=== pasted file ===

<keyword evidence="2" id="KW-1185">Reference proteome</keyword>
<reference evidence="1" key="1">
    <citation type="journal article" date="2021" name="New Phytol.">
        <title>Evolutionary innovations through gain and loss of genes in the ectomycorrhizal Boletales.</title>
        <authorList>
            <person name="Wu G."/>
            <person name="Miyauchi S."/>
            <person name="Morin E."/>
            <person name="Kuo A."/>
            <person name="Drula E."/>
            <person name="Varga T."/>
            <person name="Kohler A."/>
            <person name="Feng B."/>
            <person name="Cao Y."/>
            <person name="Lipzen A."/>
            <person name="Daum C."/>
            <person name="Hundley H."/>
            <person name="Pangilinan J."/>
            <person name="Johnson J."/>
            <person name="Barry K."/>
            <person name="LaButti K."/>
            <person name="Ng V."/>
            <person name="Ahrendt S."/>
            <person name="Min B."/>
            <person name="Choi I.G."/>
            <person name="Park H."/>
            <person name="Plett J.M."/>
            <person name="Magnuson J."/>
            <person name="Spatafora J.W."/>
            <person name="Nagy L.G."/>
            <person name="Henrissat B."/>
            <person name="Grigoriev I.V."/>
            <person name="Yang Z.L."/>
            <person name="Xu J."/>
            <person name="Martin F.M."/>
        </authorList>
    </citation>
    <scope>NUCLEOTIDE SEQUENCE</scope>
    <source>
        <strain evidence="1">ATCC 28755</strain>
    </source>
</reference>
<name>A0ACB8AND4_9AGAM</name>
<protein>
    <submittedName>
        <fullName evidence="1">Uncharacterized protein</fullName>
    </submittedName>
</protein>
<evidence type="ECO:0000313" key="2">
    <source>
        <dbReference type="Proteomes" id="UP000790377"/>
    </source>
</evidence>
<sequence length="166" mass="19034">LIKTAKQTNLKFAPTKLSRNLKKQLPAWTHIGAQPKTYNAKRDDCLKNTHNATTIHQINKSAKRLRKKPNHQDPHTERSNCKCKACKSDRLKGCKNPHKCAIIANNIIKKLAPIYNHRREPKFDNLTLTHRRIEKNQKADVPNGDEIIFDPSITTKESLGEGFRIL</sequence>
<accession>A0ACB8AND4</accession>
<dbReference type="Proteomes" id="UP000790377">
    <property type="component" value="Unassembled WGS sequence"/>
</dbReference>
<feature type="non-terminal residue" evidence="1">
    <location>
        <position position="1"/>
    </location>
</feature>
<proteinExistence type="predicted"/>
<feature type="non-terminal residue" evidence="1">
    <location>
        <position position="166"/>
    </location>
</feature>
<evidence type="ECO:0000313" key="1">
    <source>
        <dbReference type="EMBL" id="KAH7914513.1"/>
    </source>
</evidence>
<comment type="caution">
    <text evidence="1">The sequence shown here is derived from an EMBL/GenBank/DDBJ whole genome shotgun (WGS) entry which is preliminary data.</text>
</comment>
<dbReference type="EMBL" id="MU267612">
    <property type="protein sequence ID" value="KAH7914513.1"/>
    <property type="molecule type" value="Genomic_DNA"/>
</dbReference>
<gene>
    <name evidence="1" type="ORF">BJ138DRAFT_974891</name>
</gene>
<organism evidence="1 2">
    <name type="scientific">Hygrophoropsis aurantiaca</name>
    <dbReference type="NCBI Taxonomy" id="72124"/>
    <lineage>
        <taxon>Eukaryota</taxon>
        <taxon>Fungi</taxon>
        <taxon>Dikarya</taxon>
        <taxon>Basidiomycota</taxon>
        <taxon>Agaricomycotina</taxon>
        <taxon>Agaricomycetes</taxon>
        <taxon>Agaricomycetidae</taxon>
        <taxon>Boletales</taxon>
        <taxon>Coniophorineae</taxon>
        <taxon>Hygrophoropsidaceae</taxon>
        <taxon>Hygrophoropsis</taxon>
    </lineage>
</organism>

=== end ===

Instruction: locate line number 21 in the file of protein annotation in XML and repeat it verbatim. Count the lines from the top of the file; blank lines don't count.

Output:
            <person name="LaButti K."/>